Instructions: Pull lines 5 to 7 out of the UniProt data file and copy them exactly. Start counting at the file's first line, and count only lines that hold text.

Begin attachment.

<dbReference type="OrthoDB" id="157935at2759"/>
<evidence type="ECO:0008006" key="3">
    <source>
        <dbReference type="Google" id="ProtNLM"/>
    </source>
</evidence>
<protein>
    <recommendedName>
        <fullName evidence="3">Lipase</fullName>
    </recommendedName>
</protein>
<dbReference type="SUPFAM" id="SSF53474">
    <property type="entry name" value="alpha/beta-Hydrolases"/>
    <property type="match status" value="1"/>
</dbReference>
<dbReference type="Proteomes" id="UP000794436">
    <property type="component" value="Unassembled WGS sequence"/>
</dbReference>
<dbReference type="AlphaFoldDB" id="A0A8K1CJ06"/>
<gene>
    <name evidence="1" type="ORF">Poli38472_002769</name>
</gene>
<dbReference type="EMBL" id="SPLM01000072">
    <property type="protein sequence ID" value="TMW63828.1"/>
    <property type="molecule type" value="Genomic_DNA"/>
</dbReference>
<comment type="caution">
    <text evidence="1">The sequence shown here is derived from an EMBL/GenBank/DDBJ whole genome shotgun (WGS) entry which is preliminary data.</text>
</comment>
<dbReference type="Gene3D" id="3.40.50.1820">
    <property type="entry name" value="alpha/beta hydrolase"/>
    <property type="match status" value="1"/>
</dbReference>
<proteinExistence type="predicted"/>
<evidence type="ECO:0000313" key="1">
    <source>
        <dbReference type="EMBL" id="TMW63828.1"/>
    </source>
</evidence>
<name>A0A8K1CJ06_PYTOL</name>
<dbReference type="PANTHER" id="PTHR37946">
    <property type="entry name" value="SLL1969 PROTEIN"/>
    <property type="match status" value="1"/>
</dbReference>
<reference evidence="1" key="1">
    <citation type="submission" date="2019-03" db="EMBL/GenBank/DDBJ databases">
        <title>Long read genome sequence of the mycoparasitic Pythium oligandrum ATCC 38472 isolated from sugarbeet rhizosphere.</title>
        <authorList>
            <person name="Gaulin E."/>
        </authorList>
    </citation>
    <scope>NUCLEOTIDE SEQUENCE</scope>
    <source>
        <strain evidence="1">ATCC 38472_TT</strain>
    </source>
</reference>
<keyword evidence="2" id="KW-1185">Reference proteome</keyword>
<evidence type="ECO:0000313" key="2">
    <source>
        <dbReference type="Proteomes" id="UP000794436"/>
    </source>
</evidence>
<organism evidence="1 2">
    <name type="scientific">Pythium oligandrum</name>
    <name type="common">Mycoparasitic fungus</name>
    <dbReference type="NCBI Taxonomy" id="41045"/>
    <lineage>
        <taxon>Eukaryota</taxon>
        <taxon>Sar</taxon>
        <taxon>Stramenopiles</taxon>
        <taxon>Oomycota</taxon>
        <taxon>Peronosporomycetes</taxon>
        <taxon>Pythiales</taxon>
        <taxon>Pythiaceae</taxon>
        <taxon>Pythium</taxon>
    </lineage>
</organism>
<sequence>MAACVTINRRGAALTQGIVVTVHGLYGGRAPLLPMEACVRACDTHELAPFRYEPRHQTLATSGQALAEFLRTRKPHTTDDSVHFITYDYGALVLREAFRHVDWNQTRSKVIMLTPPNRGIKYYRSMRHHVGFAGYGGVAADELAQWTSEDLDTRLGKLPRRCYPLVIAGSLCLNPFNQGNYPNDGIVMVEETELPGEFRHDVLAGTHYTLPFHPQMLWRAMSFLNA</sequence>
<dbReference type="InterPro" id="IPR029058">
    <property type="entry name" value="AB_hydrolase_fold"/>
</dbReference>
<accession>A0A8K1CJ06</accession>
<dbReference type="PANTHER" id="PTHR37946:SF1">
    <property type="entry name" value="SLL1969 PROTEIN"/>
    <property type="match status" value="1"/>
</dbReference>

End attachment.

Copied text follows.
    </source>
</evidence>
<protein>